- Monitor implementation of OSHA’s recent directive ensuring that prompt action is taken regarding fatalities, injuries, and serious violations and fines at VPP sites.
- Develop and implement processes and priorities that will ensure that participants are re-evaluated promptly once their VPP membership status is up for renewal.
In a five-page response, Assistant Secretary of Labor David Michaels acknowledged some “deficiencies and inconsistencies” in the management of the VPP but said that the agency has “made a substantial effort” over the past four years to improve the program and that the vast majority of the participating worksites have exemplary safety and health management systems.
Michaels disagreed with the OIG’s assertion that 13 percent of VPP sites—4 percent cited for serious violations and 9 percent with injury and illness rates above their respective industry averages—did not fully protect employees’ safety and health. “The vast majority of sites were addressed in accordance with OSHA policy,” he said.
According to Michaels, OSHA addressed the 4 percent of employers that were cited for serious violations of agency standards with its May 2013 directive outlining a course of action to follow after fatalities and serious injuries. As for the remaining 9 percent, he said, “OSHA takes issue with OIG’s presumption that simply having average injury and illness rates above industry rates, whether for two or three years, results in VPP participant programs that are not fully protective.” He noted that the agency does not believe that every participant that exceeds the industry average is necessarily failing to fully protect its workers.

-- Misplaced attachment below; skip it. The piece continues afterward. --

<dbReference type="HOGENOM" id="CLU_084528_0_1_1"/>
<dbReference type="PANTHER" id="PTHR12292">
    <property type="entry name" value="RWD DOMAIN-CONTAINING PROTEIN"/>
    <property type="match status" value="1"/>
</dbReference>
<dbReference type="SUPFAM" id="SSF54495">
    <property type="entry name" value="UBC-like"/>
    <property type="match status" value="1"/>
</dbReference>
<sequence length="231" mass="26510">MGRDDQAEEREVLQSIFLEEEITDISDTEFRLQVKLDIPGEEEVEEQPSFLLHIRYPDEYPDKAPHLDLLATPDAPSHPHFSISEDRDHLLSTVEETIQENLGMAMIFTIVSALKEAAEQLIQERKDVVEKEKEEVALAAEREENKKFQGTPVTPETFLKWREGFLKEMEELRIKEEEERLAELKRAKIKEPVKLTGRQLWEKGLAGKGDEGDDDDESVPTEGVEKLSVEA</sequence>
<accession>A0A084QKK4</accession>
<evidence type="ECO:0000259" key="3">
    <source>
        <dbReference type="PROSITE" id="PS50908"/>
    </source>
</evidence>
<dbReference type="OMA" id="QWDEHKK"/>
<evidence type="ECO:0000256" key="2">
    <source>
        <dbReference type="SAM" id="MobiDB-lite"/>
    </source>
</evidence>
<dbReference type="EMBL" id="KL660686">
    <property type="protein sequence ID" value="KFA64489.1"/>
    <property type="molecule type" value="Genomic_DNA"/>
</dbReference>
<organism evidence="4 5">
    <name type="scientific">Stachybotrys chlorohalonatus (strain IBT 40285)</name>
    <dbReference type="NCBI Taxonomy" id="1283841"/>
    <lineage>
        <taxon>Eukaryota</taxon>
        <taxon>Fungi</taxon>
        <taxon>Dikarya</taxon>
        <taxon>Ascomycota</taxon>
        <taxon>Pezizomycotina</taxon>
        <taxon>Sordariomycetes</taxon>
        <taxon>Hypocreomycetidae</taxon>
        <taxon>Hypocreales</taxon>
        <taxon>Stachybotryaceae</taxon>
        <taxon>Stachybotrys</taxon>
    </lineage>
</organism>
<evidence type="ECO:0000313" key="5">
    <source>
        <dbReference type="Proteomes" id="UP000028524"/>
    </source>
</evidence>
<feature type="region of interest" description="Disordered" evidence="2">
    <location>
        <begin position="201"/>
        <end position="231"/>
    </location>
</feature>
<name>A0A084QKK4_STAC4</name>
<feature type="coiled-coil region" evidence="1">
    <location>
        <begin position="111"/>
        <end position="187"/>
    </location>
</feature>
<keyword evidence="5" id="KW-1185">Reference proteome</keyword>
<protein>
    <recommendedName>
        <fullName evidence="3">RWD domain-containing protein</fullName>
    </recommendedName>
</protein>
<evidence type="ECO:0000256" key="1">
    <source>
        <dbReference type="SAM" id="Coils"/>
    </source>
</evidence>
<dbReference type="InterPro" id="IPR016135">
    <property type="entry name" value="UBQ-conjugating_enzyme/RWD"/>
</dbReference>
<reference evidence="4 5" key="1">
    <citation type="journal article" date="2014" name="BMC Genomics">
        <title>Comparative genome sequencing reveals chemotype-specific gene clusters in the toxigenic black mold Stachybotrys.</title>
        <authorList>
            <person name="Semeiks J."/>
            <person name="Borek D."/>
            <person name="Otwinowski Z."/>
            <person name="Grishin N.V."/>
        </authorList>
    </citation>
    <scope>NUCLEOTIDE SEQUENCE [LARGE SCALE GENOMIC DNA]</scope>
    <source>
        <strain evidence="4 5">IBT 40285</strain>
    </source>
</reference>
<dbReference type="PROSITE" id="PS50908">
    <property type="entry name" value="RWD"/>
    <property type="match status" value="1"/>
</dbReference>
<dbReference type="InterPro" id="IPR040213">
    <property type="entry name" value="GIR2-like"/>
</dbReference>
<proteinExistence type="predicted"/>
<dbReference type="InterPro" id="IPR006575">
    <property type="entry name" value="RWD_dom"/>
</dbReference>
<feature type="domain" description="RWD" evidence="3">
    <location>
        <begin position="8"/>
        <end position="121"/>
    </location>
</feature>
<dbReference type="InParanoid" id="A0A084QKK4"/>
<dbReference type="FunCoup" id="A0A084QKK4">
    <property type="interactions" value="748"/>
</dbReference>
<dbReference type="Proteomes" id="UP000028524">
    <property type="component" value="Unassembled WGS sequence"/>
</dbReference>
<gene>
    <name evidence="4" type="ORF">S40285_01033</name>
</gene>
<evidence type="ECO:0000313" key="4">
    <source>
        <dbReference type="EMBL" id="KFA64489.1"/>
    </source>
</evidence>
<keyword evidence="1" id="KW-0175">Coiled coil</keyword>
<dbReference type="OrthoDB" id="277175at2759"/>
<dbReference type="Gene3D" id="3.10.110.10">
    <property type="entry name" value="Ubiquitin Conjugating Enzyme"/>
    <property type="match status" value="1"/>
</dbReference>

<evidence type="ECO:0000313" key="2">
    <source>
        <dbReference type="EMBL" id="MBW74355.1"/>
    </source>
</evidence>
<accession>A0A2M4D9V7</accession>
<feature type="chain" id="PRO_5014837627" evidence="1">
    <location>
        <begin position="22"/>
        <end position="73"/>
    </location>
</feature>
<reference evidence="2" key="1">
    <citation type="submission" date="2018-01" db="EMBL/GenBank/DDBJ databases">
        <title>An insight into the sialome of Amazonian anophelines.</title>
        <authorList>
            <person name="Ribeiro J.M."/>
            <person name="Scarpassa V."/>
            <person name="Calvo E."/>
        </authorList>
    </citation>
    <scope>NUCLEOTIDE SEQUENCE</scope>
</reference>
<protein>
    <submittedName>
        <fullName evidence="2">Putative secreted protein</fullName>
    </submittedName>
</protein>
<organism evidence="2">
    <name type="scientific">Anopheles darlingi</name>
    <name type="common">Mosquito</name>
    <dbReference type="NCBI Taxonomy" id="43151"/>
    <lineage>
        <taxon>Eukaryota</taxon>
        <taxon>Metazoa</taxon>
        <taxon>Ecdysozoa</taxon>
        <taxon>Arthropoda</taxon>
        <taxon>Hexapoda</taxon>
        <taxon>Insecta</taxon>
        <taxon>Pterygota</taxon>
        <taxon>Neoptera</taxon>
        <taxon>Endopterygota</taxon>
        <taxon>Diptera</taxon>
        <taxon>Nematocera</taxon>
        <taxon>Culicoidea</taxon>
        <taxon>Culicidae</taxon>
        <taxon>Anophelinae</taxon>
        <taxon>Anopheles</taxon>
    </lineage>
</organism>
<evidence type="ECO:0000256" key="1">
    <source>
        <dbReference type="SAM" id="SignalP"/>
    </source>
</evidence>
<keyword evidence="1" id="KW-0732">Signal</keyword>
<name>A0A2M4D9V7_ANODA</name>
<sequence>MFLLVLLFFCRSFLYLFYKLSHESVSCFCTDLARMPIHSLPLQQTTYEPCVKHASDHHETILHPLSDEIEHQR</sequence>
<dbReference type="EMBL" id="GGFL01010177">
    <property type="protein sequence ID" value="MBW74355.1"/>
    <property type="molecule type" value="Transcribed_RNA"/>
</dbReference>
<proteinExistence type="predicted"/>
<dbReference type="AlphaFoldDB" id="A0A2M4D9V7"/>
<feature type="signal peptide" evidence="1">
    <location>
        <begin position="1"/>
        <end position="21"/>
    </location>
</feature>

“OSHA believes that given the sensitivity and variation of injury and illness rates, especially for small businesses, it is better to average rates over a specified time frame and provide companies a designated period to correct conditions leading to higher rates,” he explained. OSHA evaluates VPP employers based on a three-year average and doesn’t require them to take action until that average surpasses industry rates. At that point, companies with high rates at the three-year mark are expected to adopt a plan aimed at cutting rates within two years or face the choice of voluntarily withdrawing from the program or being cut from it.
In addition, Michaels said: “Injury and illness rates are lagging indicators that provide only a partial impression of an overall program. As a result, we do not agree that the review of injury and illness rates alone provides enough data to support OIG’s conclusion that participants with higher than industry-average injury and illness rates do not have systems that fully protect employees.”
Nevertheless, he agreed that data integrity and timeliness are issues that OSHA must address. “OSHA takes seriously the VPP principle of continuous improvement, which we expect of both participants and ourselves.”
Roy Maurer is an online editor/manager for SHRM.
Follow him on Twitter @SHRMRoy.